Aleister Crowley

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Aleister Crowley, the man who called himself “The Great Beast 666” and became known in the British press as “the wickedest man in the world,” was an infamous cult leader who founded his own religion dedicated to the mantra, “Do what thou wilt.” After finding the Hermetic Organization of the Golden Dawn lacking in its dedication to the occult (and himself unpopular due to his bisexuality and sexual libertinism), he set out to outdo it, and wrote the first of many texts while in Egypt. His practice turned to a focus on sexual magic (part of his overall philosophy of Magick) and he opened up a house for his disciples that was later seized upon by tabloid journalists. He was also a poet and a skilled (though callous) mountaineer. His popularity spiked in the 1960s after his death, and he even appears on the Beatles’ album Sergeant Pepper’s Lonely Hears Club Band.

A full-length documentary on Crowley, complete with spooky music and handheld camera footage, is available here.

Nicola Griffith

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When British fiction writer Nicola Griffith pled her case to emigrate to the United States her clearance came with a then-unheard of justification: it was, according to the State Department, “in the National Interest” to allow her to stay. Although the majority of her online hype at the time of this posting is focused on her historical fiction novel Hild (planned as the first of a trilogy based on the life of Saint Hilda of Whitby), she has also written in the science fiction and urban fantasy genres; in addition to her immigration approval (controversial because Griffith is a lesbian), she has also been honored with several awards, including a Nebula, Lambda, and James Tiptree, Jr. prize.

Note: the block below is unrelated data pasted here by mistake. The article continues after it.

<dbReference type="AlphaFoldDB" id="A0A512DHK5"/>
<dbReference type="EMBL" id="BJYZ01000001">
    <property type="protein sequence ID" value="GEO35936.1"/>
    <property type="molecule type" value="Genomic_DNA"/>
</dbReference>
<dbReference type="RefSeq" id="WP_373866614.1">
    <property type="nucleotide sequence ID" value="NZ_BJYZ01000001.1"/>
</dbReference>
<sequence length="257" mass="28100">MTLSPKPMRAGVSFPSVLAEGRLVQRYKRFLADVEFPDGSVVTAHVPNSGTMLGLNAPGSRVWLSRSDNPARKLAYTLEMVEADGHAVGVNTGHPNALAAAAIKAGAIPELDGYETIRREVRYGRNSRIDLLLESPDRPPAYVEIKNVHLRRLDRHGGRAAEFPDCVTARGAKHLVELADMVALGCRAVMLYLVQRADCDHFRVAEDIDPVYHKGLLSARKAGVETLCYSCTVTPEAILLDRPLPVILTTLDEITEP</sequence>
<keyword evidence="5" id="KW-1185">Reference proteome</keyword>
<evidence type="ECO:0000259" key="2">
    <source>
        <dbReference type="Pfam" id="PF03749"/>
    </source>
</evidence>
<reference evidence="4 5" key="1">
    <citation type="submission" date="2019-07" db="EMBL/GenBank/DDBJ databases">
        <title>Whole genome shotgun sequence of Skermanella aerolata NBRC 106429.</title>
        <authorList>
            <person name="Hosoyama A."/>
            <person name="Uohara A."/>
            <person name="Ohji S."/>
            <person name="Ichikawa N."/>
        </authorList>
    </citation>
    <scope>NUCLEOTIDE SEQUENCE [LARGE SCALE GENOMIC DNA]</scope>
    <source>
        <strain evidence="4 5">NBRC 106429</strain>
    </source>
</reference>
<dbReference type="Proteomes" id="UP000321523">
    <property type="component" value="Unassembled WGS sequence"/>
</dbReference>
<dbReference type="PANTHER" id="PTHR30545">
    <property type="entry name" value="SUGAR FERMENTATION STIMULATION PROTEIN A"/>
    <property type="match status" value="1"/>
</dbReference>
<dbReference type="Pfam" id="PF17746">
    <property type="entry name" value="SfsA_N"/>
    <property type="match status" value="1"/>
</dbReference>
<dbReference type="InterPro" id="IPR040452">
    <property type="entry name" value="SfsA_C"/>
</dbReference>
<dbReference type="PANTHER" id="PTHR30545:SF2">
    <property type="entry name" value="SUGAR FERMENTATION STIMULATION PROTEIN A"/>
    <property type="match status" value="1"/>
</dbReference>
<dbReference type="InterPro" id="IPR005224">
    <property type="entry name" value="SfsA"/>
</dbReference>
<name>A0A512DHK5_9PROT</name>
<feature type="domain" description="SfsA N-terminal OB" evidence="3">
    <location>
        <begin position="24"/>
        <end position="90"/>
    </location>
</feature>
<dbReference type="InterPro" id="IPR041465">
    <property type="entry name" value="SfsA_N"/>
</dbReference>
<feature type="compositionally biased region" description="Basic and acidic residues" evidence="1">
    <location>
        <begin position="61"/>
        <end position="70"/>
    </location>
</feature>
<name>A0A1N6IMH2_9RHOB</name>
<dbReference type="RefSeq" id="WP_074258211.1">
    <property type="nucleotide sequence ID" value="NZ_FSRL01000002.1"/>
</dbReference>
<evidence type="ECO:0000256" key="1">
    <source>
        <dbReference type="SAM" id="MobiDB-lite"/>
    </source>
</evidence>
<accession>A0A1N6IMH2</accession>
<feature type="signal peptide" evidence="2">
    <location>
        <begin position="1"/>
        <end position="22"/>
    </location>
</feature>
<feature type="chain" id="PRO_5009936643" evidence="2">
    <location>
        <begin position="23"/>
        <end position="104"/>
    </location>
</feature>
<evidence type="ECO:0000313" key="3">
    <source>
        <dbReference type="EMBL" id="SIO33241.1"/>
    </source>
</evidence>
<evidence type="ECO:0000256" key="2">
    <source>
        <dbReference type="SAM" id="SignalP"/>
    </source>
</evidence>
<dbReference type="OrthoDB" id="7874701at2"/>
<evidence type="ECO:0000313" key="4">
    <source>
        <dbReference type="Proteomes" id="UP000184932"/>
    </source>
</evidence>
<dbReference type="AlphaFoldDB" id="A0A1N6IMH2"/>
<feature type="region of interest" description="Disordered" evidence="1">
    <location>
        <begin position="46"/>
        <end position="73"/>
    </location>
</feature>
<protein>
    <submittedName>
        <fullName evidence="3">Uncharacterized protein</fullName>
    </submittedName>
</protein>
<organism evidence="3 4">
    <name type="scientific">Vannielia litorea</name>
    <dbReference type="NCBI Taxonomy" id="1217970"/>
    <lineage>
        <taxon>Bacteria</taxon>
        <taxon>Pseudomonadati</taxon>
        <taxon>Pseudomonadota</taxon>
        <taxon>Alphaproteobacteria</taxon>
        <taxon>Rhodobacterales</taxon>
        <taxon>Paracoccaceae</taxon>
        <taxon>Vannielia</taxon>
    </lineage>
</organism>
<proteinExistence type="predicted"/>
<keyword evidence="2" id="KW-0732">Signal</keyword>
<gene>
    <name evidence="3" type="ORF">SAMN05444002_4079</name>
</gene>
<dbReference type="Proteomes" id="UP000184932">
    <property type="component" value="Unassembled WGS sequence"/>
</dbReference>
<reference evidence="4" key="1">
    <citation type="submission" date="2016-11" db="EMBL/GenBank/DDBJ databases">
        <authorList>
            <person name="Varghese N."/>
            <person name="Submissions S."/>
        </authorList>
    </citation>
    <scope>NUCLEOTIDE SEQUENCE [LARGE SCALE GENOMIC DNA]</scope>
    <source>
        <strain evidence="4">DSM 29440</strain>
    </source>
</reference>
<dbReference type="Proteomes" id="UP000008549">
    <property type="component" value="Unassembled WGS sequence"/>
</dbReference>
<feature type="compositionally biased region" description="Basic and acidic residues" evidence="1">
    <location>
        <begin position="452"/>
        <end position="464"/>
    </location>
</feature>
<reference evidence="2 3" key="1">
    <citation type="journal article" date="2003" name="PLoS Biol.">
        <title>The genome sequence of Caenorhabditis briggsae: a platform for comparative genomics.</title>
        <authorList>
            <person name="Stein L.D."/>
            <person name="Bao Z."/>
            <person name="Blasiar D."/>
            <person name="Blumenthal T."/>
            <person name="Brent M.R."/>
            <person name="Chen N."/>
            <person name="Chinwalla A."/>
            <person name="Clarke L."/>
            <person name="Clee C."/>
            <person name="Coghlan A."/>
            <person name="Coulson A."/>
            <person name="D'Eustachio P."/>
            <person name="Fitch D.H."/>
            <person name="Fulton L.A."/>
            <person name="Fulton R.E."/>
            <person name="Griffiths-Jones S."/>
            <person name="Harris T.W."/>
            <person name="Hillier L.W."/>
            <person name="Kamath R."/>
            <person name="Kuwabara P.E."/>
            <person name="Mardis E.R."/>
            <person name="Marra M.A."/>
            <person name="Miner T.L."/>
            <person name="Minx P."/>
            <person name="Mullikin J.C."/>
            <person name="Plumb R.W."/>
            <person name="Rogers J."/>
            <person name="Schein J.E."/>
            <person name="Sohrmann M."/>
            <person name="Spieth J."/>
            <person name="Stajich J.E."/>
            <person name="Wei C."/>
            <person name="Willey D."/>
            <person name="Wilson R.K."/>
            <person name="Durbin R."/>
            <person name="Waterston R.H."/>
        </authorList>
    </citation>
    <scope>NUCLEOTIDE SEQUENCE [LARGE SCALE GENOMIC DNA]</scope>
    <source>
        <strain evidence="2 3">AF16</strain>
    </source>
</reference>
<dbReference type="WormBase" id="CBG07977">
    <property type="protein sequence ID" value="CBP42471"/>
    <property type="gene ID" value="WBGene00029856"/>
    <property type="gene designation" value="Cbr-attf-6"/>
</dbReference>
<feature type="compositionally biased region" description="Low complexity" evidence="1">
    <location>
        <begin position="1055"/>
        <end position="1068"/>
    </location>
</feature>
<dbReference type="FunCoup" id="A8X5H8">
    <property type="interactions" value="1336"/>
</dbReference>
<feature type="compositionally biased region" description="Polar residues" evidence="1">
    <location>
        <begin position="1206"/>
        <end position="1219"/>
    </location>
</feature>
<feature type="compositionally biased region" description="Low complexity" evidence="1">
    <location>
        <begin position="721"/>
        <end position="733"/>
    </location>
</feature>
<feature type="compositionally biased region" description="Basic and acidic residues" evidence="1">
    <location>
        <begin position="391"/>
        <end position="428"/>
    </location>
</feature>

Griffith’s personal blog can be found here; her Twitter feed, here; and her business website, here.

Ludwig Wittgenstein

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The philosopher Ludwig Wittgenstein lead a tumultuous life of both creative and temperamental outbursts. He was a student of some of the most famous names in his field, Bertrand Russell included, but always left their company feeling disillusioned. His own linguistic take on philosophical questions was groundbreaking and earned him recognition as one of the 20th century’s most important philosophers. Outside of academia he was decorated for his bravery during the first World War, and briefly taught at a school for young children where he gained a reputation for his corporal punishments and obsession with mathematics. He also studied mechanical engineering.

Despite being described as a gay philosopher, Wittgenstein had several female lovers interspersed with his male ones, including one he proposed to, indicating that he may be more accurately described as bisexual. He avoided sex itself, claiming that it got in the way of love; for that reason he is also (tentatively) tagged here as asexual.

While it should not be taken as biographical fact, Wittgenstein has received the high honor of a dedicated Uncyclopedia page.